Transcripts of 14335_Supermassive_Black_Hole_Scale_Comparison_1080


[Dramatic music throughout] The Sun is the only object on screen and shrinks as the camera backs away from it. 


The 100,000-solar-mass black hole in dwarf galaxy J1601 casts a shadow smaller than the size of our Sun. 


The shadow is about twice that of the black hole’s event horizon, its point of no return. 




The orbit of Mercury comes into view. 



The Circinus galaxy’s central black hole weighing more than 1 million Suns. 



The orbit of Earth comes into view. 


The black hole at the center of M32, a satellite of the Andromeda galaxy, weighs more than 2 million Suns. 


The black hole at the heart of our own Milky Way galaxy has a mass of some 4 million Suns. 



NGC 7727 has two supermassive black holes. The smaller one has a mass of 6 million Suns.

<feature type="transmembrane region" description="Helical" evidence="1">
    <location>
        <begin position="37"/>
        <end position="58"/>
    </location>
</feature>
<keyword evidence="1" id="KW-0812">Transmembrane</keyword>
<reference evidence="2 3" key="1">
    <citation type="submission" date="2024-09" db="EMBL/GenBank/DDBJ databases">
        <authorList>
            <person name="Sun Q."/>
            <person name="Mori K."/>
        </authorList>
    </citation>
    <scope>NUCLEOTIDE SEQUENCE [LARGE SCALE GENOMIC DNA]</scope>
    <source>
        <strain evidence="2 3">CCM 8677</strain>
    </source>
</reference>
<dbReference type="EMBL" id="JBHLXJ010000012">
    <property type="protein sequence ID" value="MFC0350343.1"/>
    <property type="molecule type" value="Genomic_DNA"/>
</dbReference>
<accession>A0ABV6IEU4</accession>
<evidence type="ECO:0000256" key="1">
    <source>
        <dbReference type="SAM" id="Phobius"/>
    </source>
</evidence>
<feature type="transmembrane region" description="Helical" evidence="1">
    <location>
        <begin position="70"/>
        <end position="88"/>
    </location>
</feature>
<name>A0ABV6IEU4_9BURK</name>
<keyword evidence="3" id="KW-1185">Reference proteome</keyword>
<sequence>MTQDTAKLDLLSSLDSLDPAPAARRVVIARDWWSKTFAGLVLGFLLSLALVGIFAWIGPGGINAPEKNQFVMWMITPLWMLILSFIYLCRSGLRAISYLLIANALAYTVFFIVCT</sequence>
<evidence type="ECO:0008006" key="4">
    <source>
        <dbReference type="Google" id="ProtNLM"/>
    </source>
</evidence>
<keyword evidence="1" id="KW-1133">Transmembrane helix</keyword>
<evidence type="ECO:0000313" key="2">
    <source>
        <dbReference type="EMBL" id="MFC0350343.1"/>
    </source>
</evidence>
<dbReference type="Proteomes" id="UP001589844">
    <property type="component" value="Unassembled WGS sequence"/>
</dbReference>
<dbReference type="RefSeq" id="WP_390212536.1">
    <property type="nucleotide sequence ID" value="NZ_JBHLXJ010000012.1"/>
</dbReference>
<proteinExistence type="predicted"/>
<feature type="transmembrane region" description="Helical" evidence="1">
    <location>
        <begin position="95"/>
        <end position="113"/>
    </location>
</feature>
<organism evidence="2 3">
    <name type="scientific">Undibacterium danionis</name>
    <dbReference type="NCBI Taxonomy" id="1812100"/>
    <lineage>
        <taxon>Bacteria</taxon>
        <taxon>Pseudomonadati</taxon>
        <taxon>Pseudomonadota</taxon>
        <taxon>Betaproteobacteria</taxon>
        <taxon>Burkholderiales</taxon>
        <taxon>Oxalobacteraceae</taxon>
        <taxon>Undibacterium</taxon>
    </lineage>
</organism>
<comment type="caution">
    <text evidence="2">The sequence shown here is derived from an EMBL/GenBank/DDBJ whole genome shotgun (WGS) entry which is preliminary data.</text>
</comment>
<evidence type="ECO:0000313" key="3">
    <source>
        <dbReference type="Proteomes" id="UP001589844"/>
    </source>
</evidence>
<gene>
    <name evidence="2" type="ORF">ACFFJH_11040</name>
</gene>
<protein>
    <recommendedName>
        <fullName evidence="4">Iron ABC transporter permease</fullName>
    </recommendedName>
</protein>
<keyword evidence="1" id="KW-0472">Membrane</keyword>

In turn, we pass the orbits of Saturn, Neptune, and the Kuiper belt. 


Now comes NGC 7727’s larger black hole, at more than 150 million solar masses. 


The Andromeda galaxy’s monster black hole may weigh up to 140 million Suns. 


Radio galaxy Cygnus A is powered by a 2.5 billion-solar-mass black hole. 


Now passing the Oort cloud of comets surrounding our solar system. 


M87’s black hole, weighing 5.4 billion Suns, is the first to have been imaged directly. 



TON 618 lies in an active galaxy so far away its light takes more than 10 billion years to reach us. 


The black hole’s mass of 66 billion Suns makes it among the biggest known.